Category Archives: Parenting

Autism and the Fall Lineup on Television

The fall lineup of television has three shows depicting a character with Autism as a central theme: The Good Doctor on ABC, Young Sheldon on CBS, and Atypical on Netflix. (Yes, I know they never mention if Sheldon has Asperger’s, but I think we can all agree he does).

In the last 48 hours, I’ve watched all three, and two of them as a family. Our youngest is now Young Sheldon’s biggest fan. He was already a fan of the Big Bang Theory, but he was sucked into watching a child who loves bow-ties as much as he does navigate his life at the same age he is. There is a scene in the pilot episode where Sheldon points out a woman’s mustache to her and I cringed. I’ve lived through several of those scenarios with our youngest, scenarios that no matter how many times you live through it, they are still mortifying.

Atypical does a fantastic job reflecting navigating the teenage years. Because it does deal with the subject of dating and sex, my husband and I decided our youngest is not ready to watch it, but we will watch it with our oldest.

We sat down to watch The Good Doctor last night, and it turned out that our oldest had already watched the show without us but gushed about how much he loved it. Then, he sat down and watched it for the second time with us, eyes glued to the television the entire time. When I tucked our youngest in for bed last night, he said, “Dr. Murphy’s Autism is what saved that little boy’s life.” He was referencing the main character, Dr. Shaun Murphy, a pediatric cardiology resident who is Autistic, saving a young boy’s life by recognizing signs that the other surgeons couldn’t see. “One day you will wake up and realize that your ability to think differently is a gift,” I said, as I kissed his forehead.

I had to fight tears as I watched The Good Doctor. There are several scenes where the hospital administration is arguing whether or not someone with autism has a place on their surgical team. It was heartbreaking, infuriating, and a real concern of mothers of children on the spectrum who wonder if others will hold their children’s diagnosis against them. We know they have exceptional abilities, but do others? When all you focus on is what makes them different, how can you see what makes them exceptional?

What all three of these shows get right is showing the nuanced family reactions. The struggles of the siblings, the parents trying to do what’s right by their kids or by trying to ignore their child’s behavior, the people that shun them, and the people in their life that can see their potential and keep pushing them forward. All three also show that these children/young men have a level of perseverance that most adults lack. The ability to keep showing up and pursuing their obsessions serve these characters well in the long run, even when it seems everyone around them is actively working against them.

I never thought about representation on television in regards to my children as they are both white, middle-class boys. When I thought about representation on television, I thought about female superheroes, African-American families with positive stories, shows with minority storylines. My children could watch any television show and see themselves reflected on what they were watching.

Or so I thought.

They might be able to see people who look like them, but no one who acts like them. In retrospect, I wonder if watching other kids who look like them, but are neuro-typical made them feel even more like an outsider than they already did. My kids don’t play sports like the kids on sitcoms or gravitate towards typical young male interests. The only shows they’ve seen with characters who have similar behaviors to them are adult characters, such as Sheldon in the Big Bang Theory.

Most of us have childhood heroes that can be traced back to television. But even superheroes aren’t reality, and superheroes are a creative escape (which are also needed, don’t get me wrong). When kids on the spectrum feel as though they are the only ones navigating a neuro-typical world, it’s comforting to know that there are options of television shows who are including characters with Autism. Not only does this help them feel less excluded, these shows are also breaking down preconceived notions about Autism, opening doors for future inclusivity.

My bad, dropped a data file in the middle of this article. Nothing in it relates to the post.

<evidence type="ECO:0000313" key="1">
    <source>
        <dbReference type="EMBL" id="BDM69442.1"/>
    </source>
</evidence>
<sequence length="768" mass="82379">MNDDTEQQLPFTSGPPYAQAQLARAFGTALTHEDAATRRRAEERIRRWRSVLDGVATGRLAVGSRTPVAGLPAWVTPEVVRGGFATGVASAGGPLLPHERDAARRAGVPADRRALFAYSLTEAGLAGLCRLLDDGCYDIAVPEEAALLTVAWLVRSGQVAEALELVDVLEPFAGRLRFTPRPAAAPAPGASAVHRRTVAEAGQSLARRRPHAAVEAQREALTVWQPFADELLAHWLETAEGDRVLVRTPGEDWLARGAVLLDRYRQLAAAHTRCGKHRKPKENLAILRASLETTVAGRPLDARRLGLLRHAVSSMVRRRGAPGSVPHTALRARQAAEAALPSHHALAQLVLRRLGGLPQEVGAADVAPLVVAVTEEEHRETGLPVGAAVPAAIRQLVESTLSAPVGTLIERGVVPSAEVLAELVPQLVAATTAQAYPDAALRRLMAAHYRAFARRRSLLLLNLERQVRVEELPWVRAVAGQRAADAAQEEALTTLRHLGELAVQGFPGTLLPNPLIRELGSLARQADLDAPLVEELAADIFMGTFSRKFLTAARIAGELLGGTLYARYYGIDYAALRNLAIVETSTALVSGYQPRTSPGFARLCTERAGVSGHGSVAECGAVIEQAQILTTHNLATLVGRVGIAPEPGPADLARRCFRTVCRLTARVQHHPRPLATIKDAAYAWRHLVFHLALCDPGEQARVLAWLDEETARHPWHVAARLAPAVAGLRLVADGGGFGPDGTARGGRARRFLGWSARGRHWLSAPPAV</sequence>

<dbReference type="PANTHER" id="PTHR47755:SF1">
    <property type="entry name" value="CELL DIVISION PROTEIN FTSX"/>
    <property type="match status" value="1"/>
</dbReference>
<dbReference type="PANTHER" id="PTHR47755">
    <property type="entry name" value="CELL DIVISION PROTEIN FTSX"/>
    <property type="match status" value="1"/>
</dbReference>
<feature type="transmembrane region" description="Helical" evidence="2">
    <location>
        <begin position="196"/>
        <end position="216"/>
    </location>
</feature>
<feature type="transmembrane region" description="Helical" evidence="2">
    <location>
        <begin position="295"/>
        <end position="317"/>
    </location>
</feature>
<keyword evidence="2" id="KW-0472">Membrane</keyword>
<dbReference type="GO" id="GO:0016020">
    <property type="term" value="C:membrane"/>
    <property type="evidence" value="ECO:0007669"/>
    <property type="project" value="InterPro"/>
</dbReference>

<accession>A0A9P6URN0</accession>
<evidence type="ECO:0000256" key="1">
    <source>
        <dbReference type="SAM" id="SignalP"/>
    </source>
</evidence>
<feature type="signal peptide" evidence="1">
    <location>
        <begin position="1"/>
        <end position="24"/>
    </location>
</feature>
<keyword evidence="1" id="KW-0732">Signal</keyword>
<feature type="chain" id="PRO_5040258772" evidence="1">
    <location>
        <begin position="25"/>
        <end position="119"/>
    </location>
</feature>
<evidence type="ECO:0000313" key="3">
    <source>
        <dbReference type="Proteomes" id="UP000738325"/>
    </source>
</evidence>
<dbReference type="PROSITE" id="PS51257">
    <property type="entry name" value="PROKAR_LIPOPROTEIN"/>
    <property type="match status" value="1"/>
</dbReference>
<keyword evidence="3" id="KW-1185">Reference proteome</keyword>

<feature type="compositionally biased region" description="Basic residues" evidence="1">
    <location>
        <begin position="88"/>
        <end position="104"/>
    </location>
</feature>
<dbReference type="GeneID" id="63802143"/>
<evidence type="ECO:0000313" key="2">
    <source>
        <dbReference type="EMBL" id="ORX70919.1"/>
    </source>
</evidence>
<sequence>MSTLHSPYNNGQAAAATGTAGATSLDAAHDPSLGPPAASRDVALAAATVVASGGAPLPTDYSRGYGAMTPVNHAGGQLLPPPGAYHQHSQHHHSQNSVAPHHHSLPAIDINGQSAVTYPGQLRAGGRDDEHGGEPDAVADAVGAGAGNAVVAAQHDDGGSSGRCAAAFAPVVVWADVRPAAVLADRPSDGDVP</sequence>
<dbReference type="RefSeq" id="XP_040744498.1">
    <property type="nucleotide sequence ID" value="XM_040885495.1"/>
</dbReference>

When Children Speak, Listen Carefully

 

Our children go to public school. Where we live, this is an anomaly. Families like ours, white and middle income families, don’t send their children to public school.

I have watched mothers pull their children on a playground from playing with ours once they notice our children’s uniform tops. I have listened to mothers whisper loudly ‘those are public school kids’ when my children walk by them.

When my husband and I made the decision to enroll our oldest in public school, we made an informed decision. We attended open houses of private and public schools and we talked to the staff of the schools. And yet, the driving force of enrolling our children at a public school was diversity; it reflected the racial makeup of our city.

Once I enrolled our second child in this same school, I had an acquaintance physically recoil when I told her where our children were. Then, I had another one tell me that she couldn’t send her child there, because she wanted the best education for her child (as if I didn’t).

But after it was obvious our children were going to public school and it was a decision that was sticking around, the nastiness really started.

“You’re really going to let your kids go to school with black kids?” (I heard that a lot)

“I thought public school was just a phase you were going through.”

Most of you have never met me in real life, but if you have read any of my stuff, you can imagine that didn’t go over too well.

Yes, our children go to school with black kids. They also go to school with Indian children. And Hispanic children. And Jewish children. And Chinese children. And you know what? It’s amazing and our children’s lives are richer for it.

A few months ago, I was stuck in traffic with our youngest child. I sat on one block for over an hour and I was frantically trying to figure out how I was going to get everything done that I needed to that night, now that I was running an hour behind. Our youngest talks. And talks. And talks and is never quiet. He was rambling on and on and then he said something that made my head whip around so fast my neck hurt after.

“I’m sorry, can you repeat that?” I asked, my cheeks burning and my eyes seeing white from anger.

His eyes got really big and his eyes started to well up.

“I said I don’t want to be friends with *Student A* anymore because he called my friend *Student B* the n word and he doesn’t think it’s wrong.”